The recommended method for avoiding injury while setting up a Sansbug is to toss the 20” disc into the air, then stand back as it springs to life and lands at your feet. Voilá! Instant shelter.
The pop-up tent is just large enough for a sleeping bag. I’ve added a pillow and three blankets, taken from the upper bunkhouse where my luggage is spending a week with three other women. How anyone can sleep indoors with redwoods, cedars and pines beckoning through the window is beyond me.
At the orientation, a representative from the Ben Lomond Retreat Center cautions us to stay on the trails to avoid poison oak and ticks. This strategy, however, will not protect us from all danger. About two months ago, a woman encountered a mountain lion—on the trail. Hands go up immediately.
“They don’t come on the grounds, though, right?”
“Sure. They like the deer who eat apples in our orchard.”
“Where is the orchard?”
“Right outside the dining hall.”
She advises us to hike with a buddy, a great idea I have no plans to implement.
At night the sky is so dark I cannot see the path to my tent and have no clear idea of where my next step will take me, a perfect metaphor for my life. As an elder once told me, I “really love the wild.” Not just the animals, but dirt, the Moon and darkness. However, the trail to my site is flanked by a steep incline, so, in an effort to postpone death, I cheat. Out comes the iPhone and, with one swipe, I have, if not a safe walk, at least one where I can stay on the trail and see the cats. I’ve been here four nights. So far, the only danger is blood loss from mosquitoes. Sleeping between a Redwood by my pillow and six others at my feet, I feel safe and by no means alone.
I came here to join sixty other brave souls on an experiment to create, on a tiny scale, systems that replace the ones perpetuating separation and violence in the world. The curriculum is both rigorous and emergent. We are designing, from the ground up, systems which are always in operation, but which we may not notice. They run, or are run in the background, often by someone else, because either we don’t know we can create our own or they take so much work to reinvent that it’s easier to follow what is already in place, even if what is in place harms ourselves or others, systems like Decision Making, Resource Allocation and Information Flow.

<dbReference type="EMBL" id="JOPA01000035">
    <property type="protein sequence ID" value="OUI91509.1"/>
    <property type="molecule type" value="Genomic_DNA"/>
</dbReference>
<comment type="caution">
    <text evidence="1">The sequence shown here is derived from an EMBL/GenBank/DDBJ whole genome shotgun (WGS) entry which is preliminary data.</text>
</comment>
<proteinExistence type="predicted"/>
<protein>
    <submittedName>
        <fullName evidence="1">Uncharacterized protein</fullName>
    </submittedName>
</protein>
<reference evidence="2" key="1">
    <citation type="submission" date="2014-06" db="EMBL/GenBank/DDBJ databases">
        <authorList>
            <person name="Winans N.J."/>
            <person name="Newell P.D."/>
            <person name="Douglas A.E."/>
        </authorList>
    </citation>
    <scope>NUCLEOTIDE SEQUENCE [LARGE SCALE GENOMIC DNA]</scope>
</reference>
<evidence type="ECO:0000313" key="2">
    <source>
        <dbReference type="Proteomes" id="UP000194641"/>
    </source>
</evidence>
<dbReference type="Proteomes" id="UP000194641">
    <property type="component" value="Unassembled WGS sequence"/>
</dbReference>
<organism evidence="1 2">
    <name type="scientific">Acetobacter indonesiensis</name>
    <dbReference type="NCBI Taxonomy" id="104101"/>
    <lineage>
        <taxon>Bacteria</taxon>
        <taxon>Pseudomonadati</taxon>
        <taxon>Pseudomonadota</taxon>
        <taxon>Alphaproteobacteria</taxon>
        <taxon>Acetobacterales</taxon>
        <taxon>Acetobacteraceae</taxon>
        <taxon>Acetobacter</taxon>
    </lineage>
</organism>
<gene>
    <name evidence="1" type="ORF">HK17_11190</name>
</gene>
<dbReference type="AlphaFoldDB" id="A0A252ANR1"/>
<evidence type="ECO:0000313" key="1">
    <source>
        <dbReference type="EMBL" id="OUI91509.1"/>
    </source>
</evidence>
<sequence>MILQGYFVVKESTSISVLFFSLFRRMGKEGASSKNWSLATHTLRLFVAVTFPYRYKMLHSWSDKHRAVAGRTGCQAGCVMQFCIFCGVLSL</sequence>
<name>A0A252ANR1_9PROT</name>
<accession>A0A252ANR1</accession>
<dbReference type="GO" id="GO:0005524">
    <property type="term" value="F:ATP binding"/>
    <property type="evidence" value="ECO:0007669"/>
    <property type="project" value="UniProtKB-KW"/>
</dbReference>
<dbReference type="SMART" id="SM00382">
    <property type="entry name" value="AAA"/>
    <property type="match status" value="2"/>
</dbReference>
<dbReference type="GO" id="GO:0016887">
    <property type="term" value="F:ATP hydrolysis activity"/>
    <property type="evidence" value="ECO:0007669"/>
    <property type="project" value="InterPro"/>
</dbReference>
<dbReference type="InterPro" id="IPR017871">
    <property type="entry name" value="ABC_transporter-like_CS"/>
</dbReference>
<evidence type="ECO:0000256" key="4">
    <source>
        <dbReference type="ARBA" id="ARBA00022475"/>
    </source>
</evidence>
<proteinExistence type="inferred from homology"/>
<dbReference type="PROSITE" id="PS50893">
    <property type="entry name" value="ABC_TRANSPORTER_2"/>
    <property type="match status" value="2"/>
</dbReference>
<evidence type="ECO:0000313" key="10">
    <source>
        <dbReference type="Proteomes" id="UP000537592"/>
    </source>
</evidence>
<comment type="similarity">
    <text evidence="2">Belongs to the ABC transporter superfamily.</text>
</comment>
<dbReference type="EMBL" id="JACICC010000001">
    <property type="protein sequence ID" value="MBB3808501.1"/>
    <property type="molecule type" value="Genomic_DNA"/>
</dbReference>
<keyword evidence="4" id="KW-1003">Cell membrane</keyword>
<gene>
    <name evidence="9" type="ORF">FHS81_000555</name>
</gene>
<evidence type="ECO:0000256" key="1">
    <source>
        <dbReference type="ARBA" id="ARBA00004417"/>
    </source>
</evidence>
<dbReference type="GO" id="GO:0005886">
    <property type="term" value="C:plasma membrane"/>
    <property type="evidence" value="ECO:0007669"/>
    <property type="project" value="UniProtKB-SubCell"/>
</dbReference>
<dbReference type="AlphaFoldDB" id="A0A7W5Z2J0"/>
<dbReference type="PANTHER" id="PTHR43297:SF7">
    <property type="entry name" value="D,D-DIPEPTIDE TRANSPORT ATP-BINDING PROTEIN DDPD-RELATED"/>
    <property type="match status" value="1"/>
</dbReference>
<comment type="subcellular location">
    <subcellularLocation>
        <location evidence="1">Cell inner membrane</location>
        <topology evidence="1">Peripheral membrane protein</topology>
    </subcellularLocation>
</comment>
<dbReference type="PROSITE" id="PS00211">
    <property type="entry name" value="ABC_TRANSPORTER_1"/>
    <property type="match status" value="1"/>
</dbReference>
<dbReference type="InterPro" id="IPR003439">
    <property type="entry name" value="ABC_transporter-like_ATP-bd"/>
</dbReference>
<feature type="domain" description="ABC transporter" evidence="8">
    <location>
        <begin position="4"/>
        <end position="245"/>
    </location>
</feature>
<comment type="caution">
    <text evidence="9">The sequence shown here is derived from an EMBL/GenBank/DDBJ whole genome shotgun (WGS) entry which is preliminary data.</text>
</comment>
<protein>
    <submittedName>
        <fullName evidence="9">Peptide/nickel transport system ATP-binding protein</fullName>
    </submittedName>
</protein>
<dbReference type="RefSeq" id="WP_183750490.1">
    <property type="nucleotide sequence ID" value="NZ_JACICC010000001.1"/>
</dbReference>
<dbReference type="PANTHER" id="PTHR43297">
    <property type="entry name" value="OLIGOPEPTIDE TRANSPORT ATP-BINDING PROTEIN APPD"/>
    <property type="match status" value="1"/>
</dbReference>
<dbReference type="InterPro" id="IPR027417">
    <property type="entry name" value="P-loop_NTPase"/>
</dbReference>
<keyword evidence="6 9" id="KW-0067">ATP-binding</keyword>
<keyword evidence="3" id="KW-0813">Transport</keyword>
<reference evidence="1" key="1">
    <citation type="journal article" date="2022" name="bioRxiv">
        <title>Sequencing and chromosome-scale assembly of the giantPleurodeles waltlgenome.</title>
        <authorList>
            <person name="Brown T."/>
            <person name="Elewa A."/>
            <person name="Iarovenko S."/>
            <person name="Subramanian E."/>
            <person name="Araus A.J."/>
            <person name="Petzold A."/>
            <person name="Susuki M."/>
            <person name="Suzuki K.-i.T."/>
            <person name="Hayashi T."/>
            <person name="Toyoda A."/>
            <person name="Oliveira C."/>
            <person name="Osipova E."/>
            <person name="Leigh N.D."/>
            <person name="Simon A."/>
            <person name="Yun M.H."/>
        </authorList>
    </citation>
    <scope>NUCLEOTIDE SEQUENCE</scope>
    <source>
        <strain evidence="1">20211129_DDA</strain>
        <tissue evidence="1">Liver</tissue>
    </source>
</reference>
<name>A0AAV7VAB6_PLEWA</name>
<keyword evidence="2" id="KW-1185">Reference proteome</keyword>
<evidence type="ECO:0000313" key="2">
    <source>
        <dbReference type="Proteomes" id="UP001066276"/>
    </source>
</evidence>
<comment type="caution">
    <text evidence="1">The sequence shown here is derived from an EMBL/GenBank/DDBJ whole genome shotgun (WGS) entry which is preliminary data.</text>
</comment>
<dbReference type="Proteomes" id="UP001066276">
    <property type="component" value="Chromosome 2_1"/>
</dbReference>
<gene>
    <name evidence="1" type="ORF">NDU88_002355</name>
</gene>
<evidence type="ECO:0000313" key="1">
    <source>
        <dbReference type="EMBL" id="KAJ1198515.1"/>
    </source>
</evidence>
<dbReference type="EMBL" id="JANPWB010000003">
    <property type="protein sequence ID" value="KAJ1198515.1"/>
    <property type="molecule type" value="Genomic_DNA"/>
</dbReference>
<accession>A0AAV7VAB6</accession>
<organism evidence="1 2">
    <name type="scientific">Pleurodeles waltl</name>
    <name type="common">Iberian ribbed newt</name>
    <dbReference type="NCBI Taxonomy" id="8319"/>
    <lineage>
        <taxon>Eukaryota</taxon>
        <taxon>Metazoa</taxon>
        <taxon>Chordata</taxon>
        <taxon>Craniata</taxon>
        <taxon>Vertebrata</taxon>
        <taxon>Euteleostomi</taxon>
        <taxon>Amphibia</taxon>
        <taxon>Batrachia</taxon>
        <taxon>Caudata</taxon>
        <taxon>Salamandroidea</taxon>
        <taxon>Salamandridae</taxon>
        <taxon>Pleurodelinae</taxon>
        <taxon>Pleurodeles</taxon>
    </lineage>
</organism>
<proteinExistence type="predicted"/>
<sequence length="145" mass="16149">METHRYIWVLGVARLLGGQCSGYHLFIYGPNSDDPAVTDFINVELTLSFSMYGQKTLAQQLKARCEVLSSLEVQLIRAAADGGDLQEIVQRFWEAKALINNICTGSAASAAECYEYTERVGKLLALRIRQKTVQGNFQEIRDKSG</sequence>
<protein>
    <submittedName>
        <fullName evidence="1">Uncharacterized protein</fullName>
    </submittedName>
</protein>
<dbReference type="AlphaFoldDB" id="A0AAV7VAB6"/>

At a retreat, these are usually handled by the “leaders.” Here, we are all leaders. The retreat is positively wonderful. It is also a mess. Like the birth of a child, the birth of a world is messy. We are on track.
On the first full day, a facilitator speaks the following words: “Sitting in silence to make room for those who don’t usually speak is part of the work.”
The next morning, I don’t raise my hand. I sit, listen, hold space. She was referencing people, but in her words, I hear more. I hear animals, soil, stones. Mostly, I hear trees, the sentinels of silence. Trunks toward the Sun and roots deep in the Mother, whose body sources every single item we’ve ever “owned,” Trees are poems of integration, bridges between Earth and Sky. They are true connectors and listeners. No wonder kids climb them.
It takes two days to carve time to write, two days of struggling to fit into this gorgeous group of humans doing work I love. But I don’t fit in.
On Sunday afternoon, a shamanic healer from Mexico walks with me. I tell her I may give up my role in charge of Decision Making to be with the trees. She beams.
“Yes, Sage! Do it!” she says. “You don’t belong here. You belong in Nature, in the Woods.”
“What about the people?” I ask.
“Let other humans take care of the humans,” she says. “We all have our place, and this is not yours. You need to be in your habitat.”
I hug her and feel profound joy.
The idea is both preposterous and wonderful. I run it by my empathy team, which today, at my request, meets under “my” redwood canopy. At the end of our session, I look down. Resting in my lap is my mesa, a medicine bundle of Stone People.
I awake today at 3:28. It’s about 50 degrees F, and I am in my jammies. Picking up the mesa, I walk across the path to a set of steps leading to a clearing and a Labyrinth. Holding the mesa, I ask for guidance from Spirit to help me find my way. Trees tower around me, a circle of friends, offering support and love. In the center I do my daily practice. I feel my feet grow roots and remain for about an hour in the cold. I hear pine cones, leaves, unidentified somethings falling to the ground. As I walk out I am clear.
We all need connection. Sometimes connection is easier sans humans. Sometimes connection with the Earth and her systems needs to happen first. As I explore this path, if a lion blesses me with her presence, I have no idea what I’ll do. I do know that each night I thank G-d I get to sleep here again.
Sage Knight sits in the silence at Top O’ Topanga with her Golden Retriever, Shiloh. She welcomes your visits to www.SageKnight.com. He welcomes treats.